- Human variability
Human variability, or human variation, is the range of possible values for any measurable characteristic, physical or mental, of human beings. Differences can be trivial or important, transient or permanent, voluntary or involuntary, congenital or acquired, genetic or environmental. This article discusses variabilities that characterize a person for all or much of his or her lifetime, and are perceived as not purely learned or readily changed (such as religion, language, customs, or tastes). Each person being different is so essential a part of human experience that it is difficult to even imagine a human existence in which other people are identical. Furthermore, the social value put on these differences by the society in which one lives affects every aspect of a person's life.
ources of human variability
biological inheritance, shaped by
mutations, allelic differences
**prenatal environment and fetal "programming"
**artificial or cultural selection
quality of lifeand health care
pollutionand toxinexposure and other stressors
**family environment and upbringing (especially before age 5)
***child abuse and neglect
**accidental, industrial or intentional injury,
mutilation, or change of the body
While nearly all of the variables listed above are at least partially determined or affected by genetic factors, few of them are controlled by simple
Mendelian inheritance. Most are polygenicor are determined by a complex combination of genes and early environment. Essentially, genes provide proclivities and potentialities continuously involving feedback mechanisms with the environment throughout life, but especially during prenatal and early childhood.
Many genetic differences (polymorphisms) have little effect on health or reproductive success, but serve to statistically distinguish one population from another. Researchers in the field of
population geneticshave been using these to elucidate ancient migrations and relationships between population groups.
Another purely genetic set of individual differences are the
blood types and immune types we all carry. While some may carry mild advantages or disadvantages in terms of risks of particular diseases, the primary life-or-death significance comes when we attempt to transfer blood or organs from one person to another. Our immune systemis designed to recognize these human differences with great sensitivity and enforce our individuality.
ocial significance and valuation of human variability
Human beings rarely give all possible values for a given parameter of the same value, though not all people agree on the values or relative rankings. Examples of differences which may be given different values in different societies include darker/lighter skin color or thinness/fatness. Local valuation may affect social standing, reproductive opportunities, or even survival.
Possession of above average amounts of some abilities is valued by most societies: ability to learn; musical aptitude; strength, endurance, agility; resilience.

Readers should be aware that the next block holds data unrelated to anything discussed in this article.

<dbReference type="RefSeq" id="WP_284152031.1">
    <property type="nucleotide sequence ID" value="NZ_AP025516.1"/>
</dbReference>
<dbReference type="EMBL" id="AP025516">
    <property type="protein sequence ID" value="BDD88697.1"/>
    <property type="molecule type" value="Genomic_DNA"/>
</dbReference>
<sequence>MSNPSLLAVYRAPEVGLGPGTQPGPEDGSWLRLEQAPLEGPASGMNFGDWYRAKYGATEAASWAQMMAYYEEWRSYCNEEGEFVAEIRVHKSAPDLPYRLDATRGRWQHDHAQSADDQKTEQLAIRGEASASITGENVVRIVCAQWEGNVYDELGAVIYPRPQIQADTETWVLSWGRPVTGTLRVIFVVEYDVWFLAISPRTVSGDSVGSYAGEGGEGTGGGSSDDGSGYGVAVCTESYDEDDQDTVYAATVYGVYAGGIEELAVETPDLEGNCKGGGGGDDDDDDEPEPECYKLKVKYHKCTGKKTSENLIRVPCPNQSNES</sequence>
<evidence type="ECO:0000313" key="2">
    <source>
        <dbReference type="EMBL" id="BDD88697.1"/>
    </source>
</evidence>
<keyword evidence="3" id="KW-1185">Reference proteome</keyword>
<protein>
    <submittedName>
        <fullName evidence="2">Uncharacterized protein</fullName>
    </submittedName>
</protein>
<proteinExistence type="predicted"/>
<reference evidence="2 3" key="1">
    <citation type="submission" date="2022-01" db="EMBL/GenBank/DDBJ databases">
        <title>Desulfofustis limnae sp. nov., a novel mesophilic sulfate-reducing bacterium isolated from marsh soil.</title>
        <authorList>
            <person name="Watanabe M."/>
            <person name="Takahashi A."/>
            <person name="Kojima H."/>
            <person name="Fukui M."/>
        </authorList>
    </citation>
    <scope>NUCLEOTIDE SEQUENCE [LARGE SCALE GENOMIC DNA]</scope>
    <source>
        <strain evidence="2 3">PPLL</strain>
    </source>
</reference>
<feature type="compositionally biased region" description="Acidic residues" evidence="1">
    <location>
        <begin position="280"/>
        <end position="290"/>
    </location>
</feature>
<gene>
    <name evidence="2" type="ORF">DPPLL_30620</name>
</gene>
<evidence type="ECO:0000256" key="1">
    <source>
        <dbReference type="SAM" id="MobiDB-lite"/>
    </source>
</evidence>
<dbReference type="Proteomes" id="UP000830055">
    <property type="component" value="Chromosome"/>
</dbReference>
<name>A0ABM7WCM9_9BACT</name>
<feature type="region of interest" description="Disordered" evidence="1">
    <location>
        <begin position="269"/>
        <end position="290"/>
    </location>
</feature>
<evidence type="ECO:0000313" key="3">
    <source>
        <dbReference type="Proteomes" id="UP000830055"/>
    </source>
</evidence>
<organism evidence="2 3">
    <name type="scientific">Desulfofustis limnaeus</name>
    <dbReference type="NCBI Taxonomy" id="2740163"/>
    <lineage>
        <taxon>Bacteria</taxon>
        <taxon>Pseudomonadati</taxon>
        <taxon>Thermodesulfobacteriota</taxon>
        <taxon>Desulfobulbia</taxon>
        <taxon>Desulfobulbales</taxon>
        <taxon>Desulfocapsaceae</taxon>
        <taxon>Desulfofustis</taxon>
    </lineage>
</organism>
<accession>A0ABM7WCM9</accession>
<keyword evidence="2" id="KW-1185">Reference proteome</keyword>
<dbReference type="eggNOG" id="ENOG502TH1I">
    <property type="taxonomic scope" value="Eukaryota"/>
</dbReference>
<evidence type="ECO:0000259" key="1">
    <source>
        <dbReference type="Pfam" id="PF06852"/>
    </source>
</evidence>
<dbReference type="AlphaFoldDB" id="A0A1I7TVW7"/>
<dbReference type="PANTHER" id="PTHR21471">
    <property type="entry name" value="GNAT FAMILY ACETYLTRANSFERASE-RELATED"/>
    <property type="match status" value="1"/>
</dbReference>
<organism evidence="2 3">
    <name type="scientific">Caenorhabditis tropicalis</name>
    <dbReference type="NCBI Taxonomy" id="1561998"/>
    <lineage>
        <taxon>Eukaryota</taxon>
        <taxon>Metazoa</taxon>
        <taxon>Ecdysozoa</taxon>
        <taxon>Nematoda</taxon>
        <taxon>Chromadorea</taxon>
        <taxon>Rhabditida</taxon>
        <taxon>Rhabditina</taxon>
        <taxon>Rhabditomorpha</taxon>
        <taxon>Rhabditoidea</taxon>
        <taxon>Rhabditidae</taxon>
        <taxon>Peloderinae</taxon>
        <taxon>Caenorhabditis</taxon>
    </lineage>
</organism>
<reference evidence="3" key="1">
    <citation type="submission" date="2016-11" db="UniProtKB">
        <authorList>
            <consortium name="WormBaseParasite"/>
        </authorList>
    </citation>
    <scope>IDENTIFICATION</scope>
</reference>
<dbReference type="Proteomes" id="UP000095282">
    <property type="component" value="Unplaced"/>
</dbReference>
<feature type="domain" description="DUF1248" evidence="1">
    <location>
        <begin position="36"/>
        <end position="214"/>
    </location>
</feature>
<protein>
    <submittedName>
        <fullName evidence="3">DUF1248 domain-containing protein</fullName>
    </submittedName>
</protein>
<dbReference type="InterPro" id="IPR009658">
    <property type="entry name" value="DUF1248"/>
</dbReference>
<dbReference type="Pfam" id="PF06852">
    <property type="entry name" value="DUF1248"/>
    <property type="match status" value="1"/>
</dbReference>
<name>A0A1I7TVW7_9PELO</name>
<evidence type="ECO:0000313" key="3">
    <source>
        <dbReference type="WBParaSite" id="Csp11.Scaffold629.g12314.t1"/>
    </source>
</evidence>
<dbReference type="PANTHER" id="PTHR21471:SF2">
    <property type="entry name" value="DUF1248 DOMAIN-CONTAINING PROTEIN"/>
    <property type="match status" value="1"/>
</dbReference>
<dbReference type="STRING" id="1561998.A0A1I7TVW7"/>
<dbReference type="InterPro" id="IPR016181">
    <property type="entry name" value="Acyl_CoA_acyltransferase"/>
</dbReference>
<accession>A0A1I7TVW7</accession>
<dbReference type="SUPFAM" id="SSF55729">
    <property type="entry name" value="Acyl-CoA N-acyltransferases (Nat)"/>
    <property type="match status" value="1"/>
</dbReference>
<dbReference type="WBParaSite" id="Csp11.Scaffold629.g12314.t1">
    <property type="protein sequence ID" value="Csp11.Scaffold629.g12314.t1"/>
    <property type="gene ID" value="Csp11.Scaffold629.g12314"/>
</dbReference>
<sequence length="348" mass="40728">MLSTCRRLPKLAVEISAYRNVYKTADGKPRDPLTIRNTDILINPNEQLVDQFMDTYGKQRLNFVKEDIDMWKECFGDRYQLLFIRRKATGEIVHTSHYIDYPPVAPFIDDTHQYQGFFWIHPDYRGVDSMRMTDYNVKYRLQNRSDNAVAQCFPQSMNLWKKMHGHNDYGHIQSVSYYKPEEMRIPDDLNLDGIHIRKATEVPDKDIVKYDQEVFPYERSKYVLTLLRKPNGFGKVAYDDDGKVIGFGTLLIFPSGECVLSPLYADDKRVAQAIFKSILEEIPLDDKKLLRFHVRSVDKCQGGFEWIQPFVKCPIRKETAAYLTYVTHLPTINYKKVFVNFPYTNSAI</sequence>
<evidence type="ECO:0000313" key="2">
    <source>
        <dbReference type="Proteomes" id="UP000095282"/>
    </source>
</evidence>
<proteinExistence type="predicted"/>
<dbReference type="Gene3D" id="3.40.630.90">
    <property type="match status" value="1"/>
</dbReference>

Each individual's distinctive differences, even the negatively valued ones, are usually considered an essential part of self-identity. Membership or status in a social group may depend on having specific values for certain attributes. It is not unusual for people to deliberately try to amplify or exaggerate differences, or to conceal or minimize them, for a variety of reasons. Examples of practices designed to minimize differences include
hair straighteningor skin bleaching, plastic surgery, orthodontia, and growth hormone treatmentfor extreme shortness. Conversely, male-female differences are enhanced and exaggerated in most societies.
These differences may vary or be distributed in various ways. Some, like height for a given sex, vary in close to a "normal" or Gaussian distribution. Some characteristics (e.g., skin color) vary continuously in a population, but the continuum may be socially divided into a small number of distinct categories. Some characteristics vary bimodally (for example,
handedness), with fewer people in intermediate categories.
Different human societies may assign different values to various differences. The obvious examples are race and sex, while handedness has a much weaker value difference, but nearly all human differences will have social value dimension. In some societies, such as the
United States, circumcisionis practiced on a majority of males, as well as sex reassignmentof intersexinfants, with substantial emphasis on cultural norms.
Much social controversy surrounds the assigning or distinguishing of some categories, with variation between groups in a society or between societies as to the degree to which a difference is part of a person's "essential" nature or is partly a socially constructed attribution. For example, in the United States and Europe there has been a centuries-long debate over whether sexual orientation is an essential part of one's nature (the "essentialist" position), or a result of mutually reinforcing social perceptions and behavioral choices (the "constructivist" perspective). Other cultures may not even understand the controversy.
Controversy also surrounds the boundaries of "wellness", "wholeness," or "normality." In some cultures, physical imperfections can exclude one from religious service. In western culture there has been large-scale renegotiation of the social significance of variations which reduce the ability of a person to do one or more functions. Laws have been passed to alleviate the reduction of social opportunity available to those with disabilities. The concept of "differently abled" has been pushed by those persuading society to see limited incapacities as a human difference of less negative value.
When an inherited difference of body structure or function is severe enough, it is termed a